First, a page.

Metropolis (Cont.)

Last Time

  • Discussed the idea that Maria (the real Maria) is an angelic figure, as you see her with children entering the Eternal Gardens; the children signify she’s caring, nurturing, and good
  • Left off with Freder in search for Maria

Today’s Lecture

Freder’s transition from Upper-Class Playboy to Mediator (13:53)

  • Freder learns about class inequality through his attraction to Maria
  • Freder (and the viewer) observes the following about the workers: they move in sync with the machines they work on and are exhausted
  • The thermometer rising is related to maintaining the heat levels of the machines
  • The machine becomes personified (as Moloch) when it explodes
  • Freder’s expression in his dramatized shots, show fear, shock, but also realization that things need to be changed (that he should later become the Mediator of the working and upper-class).

Sacrifice to the Machine (13:53)

  • The men look like they are bound and are slaves
  • More groups of people go into Moloch; as though to maintain the routine as though it’s normal
  • The two gate-keepers of Moloch appear to be “savage”

[An aside comparison with Trip to the Moon]

  • The moon men (Selenites) are like the two gate-keepers; recurrence in Sci-Fi to have the “other” be a savage or barbaric person
  • This viewpoint was popular during early American worldviews that painted tribal people as different, and allowed early 20th century writers to exoticize them through Science Fiction.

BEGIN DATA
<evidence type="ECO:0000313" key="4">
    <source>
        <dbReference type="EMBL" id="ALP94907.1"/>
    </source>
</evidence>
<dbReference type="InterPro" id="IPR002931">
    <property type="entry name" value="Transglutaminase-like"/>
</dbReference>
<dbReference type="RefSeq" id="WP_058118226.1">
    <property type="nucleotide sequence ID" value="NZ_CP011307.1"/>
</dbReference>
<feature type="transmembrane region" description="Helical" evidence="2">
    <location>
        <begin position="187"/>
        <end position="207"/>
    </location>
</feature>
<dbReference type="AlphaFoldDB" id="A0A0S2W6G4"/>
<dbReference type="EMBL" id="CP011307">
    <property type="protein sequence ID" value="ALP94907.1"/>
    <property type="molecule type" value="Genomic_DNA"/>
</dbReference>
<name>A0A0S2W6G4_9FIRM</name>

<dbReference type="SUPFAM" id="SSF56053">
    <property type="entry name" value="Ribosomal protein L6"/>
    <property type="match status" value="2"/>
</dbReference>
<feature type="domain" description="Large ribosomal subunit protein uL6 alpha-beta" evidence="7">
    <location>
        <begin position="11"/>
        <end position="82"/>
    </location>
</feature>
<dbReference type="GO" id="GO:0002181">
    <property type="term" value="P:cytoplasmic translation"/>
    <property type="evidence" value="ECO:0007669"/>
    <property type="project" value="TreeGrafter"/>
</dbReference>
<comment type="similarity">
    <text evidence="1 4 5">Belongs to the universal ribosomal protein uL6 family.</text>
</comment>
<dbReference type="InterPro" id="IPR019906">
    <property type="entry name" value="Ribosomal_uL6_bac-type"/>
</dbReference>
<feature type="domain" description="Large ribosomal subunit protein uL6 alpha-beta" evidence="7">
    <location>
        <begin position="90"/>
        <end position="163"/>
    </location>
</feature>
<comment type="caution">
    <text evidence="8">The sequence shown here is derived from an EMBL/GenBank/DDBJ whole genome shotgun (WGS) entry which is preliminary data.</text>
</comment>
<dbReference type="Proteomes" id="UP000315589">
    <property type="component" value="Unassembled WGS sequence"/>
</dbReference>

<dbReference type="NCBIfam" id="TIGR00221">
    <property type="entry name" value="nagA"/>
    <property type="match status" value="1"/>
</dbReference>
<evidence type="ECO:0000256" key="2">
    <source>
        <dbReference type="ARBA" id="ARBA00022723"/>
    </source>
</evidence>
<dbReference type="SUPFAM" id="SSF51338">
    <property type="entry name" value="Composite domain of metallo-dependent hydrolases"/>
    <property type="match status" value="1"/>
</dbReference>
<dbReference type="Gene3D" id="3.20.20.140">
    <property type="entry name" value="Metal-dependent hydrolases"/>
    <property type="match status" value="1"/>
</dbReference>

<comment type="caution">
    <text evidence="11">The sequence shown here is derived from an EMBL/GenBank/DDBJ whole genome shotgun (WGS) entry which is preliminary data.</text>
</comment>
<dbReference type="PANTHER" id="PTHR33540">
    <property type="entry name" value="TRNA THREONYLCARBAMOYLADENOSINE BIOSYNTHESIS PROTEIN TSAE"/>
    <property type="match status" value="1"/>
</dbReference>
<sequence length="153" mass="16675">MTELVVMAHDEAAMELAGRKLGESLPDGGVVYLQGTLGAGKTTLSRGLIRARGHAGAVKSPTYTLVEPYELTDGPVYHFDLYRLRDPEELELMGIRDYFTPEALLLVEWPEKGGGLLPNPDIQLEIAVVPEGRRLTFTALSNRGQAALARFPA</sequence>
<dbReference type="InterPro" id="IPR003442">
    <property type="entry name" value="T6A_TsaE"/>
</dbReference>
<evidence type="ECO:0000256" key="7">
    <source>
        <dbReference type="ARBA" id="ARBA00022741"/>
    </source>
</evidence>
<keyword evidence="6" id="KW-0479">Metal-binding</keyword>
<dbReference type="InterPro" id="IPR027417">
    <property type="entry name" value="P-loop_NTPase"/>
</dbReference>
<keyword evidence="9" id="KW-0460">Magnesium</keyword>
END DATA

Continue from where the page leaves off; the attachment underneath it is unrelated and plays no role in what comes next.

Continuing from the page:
Jon Frederson’s Office; no one is comfortable, even with status (19:15)

  • You can see everyone is anxious working with Jon Frederson
  • No one is exempt from living comfortable lives, not even Jon Frederson later on when he’s concerned with his own son
  • Shows a similarity between the working and upper-class citizens in their constant anxiety over the tasks they need to do (although it’s not nearly as dangerous as maintaining the machines below)

Rotwang; the original “Mad Scientist” (~38:00)

  • He’s a cyborg, denoted by his hand being robotic after creating his man-machine
  • The exterior of his lab looks like a church, which alludes to his ability to create life and thus having “divine powers”
  • Creates Hel as the man-machine (first double introduced); has a Pentagram above where she sits, which signifies demonic/sacrilegious; has female attributes based on the curves (43:40)
  • The clocks in Rotwangs lab mirror the worker’s movements when operating the machines they labor over (47:30)

Maria; Ave Maria (51:50)

  • Under the catacombs she’s preaching and the subject is the Tower of Babel; there’s an altar, candles, crosses; Maria wears white (purity) and a scarf, which a lot of religious figure adorn
  • Can clearly see that this is a church and she’s the pastor
  • The men are kneeling showing respect to her, with reverent faces (as though they are at mass)

Creation of Maria’s Double (1:23:00)

  • Reminiscent of “Frankenstein”, likely being an homage
  • Alludes to the idea of thinking one is in control of the monster, but in reality the monster has a mind of it’s own (the man-machine being the monster in this case)